Abobo-Gare is part of the city of Abidjan, the former capital of Côte d'Ivoire. With over three million inhabitants, it is still the largest city and the main industrial, commercial and political centre of the country.However, an estimated 20 % of the city's population lives in informal settlements, which means that many people face a lack of basic services, including access to clean drinking water, sanitation, electricity and health care.
Since 1971, SOS Children’s Villages has been supporting children, young people and families and advocating for their rights in Abobo-Gare.
HIV infection rates in the country are highest in the southern region, close to Abidjan. Latest numbers show that 21,000 children were reported to have been infected with the virus across the country – but only 49% children had access to antiretroviral therapy that suppresses the virus in the body and helps reduce mother-to-child transmission of HIV. Families who are affected by HIV/AIDS often cannot access treatment due to the high cost and long journeys to reach a medical centre. If they are ill and unable to work, they are increasingly at-risk of falling into abject poverty, and unable to ensure a nutritious diet for themselves and their children.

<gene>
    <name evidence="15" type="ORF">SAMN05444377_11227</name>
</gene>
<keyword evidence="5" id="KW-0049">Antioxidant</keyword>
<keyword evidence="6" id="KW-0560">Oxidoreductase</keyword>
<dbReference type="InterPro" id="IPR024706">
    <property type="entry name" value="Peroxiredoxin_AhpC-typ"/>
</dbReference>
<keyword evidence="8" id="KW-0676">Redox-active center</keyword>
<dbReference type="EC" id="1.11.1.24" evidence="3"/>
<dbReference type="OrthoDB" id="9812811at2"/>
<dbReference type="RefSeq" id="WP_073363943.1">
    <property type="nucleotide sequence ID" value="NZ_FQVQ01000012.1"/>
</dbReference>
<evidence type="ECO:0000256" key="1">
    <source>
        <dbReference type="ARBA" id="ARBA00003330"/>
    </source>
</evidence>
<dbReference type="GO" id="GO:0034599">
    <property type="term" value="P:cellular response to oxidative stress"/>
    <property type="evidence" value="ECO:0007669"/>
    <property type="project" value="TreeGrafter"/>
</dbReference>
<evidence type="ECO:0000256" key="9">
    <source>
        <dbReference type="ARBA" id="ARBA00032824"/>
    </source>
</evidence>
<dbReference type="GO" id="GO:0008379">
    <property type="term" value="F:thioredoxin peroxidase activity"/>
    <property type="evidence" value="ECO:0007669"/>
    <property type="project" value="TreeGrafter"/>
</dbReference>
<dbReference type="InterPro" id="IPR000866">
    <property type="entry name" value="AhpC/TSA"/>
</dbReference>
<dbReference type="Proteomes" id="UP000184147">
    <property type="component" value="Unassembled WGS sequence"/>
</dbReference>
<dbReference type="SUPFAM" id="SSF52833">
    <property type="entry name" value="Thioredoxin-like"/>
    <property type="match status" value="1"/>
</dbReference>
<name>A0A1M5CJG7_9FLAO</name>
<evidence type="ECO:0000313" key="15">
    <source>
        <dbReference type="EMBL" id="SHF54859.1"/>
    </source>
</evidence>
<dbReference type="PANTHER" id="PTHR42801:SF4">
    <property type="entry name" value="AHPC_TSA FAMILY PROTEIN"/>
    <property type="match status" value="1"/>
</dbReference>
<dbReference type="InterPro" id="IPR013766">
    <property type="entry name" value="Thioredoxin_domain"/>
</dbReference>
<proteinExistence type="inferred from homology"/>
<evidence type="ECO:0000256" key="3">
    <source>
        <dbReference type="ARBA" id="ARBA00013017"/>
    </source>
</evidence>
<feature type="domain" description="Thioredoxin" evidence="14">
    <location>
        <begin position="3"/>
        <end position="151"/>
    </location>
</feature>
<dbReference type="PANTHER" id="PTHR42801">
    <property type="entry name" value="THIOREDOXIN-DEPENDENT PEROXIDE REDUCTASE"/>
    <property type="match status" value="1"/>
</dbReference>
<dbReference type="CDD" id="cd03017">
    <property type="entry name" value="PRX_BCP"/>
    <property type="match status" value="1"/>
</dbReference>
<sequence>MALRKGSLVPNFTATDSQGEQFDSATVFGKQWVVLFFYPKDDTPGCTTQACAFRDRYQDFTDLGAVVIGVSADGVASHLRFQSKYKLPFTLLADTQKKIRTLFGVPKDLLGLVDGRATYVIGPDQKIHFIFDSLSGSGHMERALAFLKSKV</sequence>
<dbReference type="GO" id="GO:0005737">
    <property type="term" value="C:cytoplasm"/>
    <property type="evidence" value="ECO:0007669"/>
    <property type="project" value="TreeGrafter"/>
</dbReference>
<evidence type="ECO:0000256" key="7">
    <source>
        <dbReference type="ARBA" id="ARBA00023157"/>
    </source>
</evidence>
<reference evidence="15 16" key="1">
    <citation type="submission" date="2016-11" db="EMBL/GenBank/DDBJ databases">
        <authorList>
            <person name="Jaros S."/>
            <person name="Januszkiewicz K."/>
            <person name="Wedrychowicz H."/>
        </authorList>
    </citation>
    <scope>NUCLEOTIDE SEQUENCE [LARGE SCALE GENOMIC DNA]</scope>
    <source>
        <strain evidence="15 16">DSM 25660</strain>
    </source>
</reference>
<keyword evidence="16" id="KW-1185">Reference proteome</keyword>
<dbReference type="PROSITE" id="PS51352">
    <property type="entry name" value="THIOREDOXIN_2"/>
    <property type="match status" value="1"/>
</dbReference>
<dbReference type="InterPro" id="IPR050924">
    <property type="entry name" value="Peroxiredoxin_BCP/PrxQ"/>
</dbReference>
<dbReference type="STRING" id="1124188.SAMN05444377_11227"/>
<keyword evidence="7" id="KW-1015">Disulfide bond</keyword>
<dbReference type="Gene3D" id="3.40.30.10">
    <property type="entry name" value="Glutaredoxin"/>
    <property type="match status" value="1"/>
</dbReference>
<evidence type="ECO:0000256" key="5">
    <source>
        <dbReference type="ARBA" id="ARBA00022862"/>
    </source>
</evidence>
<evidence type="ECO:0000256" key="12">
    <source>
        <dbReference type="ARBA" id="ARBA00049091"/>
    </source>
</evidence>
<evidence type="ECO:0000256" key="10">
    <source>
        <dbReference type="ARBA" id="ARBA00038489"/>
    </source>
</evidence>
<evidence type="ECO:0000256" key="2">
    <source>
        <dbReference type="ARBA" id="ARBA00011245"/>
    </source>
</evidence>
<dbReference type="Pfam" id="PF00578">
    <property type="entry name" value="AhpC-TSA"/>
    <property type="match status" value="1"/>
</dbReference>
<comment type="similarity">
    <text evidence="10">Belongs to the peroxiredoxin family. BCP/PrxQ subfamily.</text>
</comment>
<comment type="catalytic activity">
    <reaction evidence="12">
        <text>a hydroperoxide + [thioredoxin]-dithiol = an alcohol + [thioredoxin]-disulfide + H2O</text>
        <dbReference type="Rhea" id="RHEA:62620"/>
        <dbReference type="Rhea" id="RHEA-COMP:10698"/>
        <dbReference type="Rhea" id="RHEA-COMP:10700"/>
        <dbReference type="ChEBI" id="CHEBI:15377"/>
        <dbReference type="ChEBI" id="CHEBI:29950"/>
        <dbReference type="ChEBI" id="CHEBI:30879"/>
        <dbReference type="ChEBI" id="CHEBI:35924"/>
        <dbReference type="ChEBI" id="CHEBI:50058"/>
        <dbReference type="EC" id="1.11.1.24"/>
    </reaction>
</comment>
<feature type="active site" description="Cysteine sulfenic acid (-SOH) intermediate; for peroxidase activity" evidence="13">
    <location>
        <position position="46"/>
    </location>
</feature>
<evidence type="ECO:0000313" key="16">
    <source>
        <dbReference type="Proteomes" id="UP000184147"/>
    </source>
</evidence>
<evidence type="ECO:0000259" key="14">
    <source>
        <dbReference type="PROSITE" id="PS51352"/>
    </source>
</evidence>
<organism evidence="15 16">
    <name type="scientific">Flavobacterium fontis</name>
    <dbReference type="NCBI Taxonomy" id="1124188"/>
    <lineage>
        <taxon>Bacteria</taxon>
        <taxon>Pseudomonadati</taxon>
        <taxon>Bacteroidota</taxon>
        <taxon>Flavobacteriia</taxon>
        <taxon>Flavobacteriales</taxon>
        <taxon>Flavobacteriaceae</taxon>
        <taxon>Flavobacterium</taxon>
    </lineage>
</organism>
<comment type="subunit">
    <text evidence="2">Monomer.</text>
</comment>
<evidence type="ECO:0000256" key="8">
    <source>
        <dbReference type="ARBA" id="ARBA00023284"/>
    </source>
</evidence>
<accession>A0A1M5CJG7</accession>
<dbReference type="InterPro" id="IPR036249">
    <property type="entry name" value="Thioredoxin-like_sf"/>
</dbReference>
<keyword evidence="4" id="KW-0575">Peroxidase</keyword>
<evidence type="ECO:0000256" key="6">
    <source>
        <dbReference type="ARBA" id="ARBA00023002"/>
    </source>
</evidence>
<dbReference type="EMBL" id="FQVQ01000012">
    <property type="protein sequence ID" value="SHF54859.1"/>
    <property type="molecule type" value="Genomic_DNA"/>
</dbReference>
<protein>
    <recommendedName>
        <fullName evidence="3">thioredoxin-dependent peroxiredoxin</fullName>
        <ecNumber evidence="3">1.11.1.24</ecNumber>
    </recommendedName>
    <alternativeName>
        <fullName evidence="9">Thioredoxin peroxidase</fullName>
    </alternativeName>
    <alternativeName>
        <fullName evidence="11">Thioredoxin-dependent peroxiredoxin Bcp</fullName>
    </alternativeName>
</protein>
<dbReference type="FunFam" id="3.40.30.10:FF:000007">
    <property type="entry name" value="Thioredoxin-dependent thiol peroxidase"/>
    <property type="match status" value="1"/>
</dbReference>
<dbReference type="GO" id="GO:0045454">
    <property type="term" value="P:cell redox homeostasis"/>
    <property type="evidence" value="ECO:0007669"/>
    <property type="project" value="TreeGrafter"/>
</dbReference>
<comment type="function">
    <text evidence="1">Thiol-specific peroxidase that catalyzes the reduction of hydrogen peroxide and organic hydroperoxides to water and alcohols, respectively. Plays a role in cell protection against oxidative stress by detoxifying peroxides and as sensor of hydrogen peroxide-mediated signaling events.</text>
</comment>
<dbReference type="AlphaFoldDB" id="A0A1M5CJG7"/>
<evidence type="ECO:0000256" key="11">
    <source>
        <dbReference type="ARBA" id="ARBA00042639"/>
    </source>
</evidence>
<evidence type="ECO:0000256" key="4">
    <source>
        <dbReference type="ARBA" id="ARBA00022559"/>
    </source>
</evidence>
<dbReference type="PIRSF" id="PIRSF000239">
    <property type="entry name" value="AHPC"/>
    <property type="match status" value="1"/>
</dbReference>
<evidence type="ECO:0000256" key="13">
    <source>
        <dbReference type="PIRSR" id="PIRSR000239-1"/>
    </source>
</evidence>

Many people in cities like Abidjan still do not have safe access to clean drinking water. The lack of access to water and sanitation mostly affects people living in extreme poverty who are economically marginalized.
Improving access to clean water and sanitation in these settings is important, as it puts children particularly at risk of childhood diseases and malnutrition. Both these things can affect their overall development, learning and, later in life, economic opportunities.